Renewable energy technology is moving fast. The price of solar PV has plunged in recent years, and the cost of wind turbines is falling too. Grid parity beckons, but the more renewable energy there is in the grid, the more balancing there will need to be to cope with intermittency. The output from solar panels and wind turbines depends on the weather, and at the moment, we still need coal power stations to take up the slack.
To sceptics, intermittency is an excuse to write off renewable energy as impractical. But that’s a bit like seeing the first generation of mobile phones in the 1980s, and declaring that they’ll never catch on because they don’t fit in a pocket. Just as miniaturisation has made mobile phones ubiquitous, advances in energy storage are leveling out the output of renewable energy and making it more dependable. I’ve detailed some of these technologies before, and I really ought to go back and update the post given how many different solutions have emerged in the last two years.
There are tidal schemes, pumped water storage, molten salt heat storage for solar plants, or schemes to haul railway trucks uphill and let them roll back down at times of peak demand. Until recently, the most obvious solution has proved elusive – the battery.
But then in September, this non-descript looking warehouse opened for business.
Inside, it houses
It’s at Tehachapi in California, where some 5,000 wind turbines are expected to be generating a grand 4,500 MW by the end of 2015. The will be able to store 32 megawatt hours of that, moderating the region’s contribution to the grid.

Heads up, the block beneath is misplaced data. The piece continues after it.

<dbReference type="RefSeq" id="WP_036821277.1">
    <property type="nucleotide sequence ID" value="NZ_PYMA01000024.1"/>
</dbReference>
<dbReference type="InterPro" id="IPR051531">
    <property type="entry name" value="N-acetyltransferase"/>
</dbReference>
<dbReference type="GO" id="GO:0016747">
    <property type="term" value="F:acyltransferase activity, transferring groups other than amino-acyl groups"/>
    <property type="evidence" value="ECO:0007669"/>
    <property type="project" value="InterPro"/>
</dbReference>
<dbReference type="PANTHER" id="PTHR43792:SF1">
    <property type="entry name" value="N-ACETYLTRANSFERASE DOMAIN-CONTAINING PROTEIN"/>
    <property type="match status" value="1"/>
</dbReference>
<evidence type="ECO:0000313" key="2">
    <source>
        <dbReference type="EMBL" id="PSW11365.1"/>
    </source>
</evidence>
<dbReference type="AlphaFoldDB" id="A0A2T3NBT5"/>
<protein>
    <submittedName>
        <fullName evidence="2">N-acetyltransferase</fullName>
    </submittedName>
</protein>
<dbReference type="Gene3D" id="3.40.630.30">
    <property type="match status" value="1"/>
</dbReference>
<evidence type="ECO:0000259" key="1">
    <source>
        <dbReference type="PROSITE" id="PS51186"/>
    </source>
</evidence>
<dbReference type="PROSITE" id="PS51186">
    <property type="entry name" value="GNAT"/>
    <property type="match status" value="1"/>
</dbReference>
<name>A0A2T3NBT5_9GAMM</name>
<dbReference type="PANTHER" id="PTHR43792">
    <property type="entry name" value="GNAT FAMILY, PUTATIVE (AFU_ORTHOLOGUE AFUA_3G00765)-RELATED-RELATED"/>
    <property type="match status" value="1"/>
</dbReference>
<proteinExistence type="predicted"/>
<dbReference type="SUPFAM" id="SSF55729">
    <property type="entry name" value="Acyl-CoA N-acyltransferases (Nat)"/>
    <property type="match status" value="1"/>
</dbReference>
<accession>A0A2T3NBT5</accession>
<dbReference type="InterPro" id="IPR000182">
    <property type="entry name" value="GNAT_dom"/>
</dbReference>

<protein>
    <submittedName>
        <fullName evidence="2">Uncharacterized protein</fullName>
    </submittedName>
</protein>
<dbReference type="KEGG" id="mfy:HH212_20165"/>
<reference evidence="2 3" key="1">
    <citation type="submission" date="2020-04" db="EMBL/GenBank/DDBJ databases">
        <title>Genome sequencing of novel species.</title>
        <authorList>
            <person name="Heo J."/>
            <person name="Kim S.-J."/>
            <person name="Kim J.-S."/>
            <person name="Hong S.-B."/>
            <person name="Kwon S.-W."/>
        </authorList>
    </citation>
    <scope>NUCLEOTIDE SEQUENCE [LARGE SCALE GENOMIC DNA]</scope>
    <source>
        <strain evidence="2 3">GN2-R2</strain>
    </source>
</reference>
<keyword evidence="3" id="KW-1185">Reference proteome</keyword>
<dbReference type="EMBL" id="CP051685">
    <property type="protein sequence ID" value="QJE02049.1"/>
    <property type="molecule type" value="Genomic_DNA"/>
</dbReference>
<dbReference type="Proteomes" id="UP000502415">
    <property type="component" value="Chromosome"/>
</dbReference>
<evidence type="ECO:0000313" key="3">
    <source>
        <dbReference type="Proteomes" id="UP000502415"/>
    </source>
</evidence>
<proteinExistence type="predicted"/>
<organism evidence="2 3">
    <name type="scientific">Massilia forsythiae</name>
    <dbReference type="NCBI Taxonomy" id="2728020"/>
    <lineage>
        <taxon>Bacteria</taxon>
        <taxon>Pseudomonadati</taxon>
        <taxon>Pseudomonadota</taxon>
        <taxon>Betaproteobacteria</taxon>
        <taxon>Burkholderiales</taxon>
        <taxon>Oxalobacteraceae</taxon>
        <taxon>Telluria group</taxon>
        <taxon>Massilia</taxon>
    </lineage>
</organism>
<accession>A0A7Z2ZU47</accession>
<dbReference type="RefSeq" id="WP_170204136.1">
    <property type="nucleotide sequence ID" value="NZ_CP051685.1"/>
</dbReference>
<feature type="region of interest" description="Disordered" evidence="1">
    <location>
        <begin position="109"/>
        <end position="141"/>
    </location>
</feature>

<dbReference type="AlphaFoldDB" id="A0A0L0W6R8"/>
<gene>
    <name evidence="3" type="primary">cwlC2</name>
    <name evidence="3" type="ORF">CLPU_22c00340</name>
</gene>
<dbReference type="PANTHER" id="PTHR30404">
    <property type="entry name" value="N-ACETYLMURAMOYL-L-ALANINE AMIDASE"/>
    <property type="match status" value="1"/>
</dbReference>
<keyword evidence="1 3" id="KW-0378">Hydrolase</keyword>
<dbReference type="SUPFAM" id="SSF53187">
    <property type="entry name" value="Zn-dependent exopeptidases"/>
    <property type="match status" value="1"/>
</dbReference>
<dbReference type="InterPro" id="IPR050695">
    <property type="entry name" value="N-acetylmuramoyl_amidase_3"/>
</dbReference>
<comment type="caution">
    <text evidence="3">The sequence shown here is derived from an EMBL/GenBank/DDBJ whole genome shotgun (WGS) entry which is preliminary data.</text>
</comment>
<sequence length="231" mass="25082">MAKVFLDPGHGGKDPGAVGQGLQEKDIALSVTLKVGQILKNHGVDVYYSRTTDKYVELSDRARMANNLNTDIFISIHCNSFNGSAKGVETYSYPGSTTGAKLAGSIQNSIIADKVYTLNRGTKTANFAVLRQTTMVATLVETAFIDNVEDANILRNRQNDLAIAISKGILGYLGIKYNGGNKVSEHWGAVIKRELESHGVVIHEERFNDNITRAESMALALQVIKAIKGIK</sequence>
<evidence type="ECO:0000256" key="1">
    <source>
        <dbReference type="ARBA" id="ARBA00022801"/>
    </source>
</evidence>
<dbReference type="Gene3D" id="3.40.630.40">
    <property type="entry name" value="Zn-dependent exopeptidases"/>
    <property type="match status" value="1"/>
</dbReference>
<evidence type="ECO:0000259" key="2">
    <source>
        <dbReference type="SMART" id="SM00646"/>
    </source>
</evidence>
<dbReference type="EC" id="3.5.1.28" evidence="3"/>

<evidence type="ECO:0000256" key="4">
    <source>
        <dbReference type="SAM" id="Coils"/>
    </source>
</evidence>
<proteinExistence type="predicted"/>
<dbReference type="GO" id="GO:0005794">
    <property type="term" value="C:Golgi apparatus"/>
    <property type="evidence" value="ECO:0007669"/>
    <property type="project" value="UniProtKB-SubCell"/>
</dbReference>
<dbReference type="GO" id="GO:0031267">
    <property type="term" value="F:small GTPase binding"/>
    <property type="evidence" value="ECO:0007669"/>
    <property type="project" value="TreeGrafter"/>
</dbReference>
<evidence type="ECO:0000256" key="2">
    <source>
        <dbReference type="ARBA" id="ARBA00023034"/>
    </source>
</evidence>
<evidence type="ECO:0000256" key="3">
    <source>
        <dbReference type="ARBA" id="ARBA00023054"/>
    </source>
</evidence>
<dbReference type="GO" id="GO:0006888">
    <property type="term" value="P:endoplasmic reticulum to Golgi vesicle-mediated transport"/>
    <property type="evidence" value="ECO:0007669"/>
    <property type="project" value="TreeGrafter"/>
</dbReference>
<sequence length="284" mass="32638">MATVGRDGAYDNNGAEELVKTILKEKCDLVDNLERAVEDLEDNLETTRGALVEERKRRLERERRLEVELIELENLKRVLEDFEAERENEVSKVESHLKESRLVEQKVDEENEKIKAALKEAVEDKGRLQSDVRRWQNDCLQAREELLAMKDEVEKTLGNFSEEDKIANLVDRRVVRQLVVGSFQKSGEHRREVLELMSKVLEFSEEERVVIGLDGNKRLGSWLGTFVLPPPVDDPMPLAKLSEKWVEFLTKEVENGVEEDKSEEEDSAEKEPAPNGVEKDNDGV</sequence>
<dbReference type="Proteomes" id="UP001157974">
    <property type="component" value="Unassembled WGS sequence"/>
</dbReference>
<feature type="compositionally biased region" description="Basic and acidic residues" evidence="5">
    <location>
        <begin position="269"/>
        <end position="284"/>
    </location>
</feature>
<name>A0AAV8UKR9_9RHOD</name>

Now this is a pilot project and it doesn’t come cheap – this is a $55 million facility. You get a lot of lithium ion batteries for that money. Over 600,ooo in fact, but 32MWh is not a huge amount of power. Still, even a couple of years ago, it wouldn’t have made economic sense to attempt an experiment like this one.
And two years from now, it might be much more affordable. The price of electric car batteries (for that is what these essentially are) has . Tesla’s multi-billion dollar ‘gigafactory’ aims to drive the price of batteries down even further and make electric cars a mass market proposition. Elon Musk believes an electric car battery could cost $100 in a decade, down from several thousand today. His claims would sound arrogant if we weren’t seeing just that sort of advance in other areas of technology.
Bringing the price of batteries down isn’t a sustainability revolution in itself. We’ll want a ramping up of battery recycling and cleaner methods of creating lithium too. But there’s no doubt that affordable battery storage would be a huge advantage in the renewable energy revolution.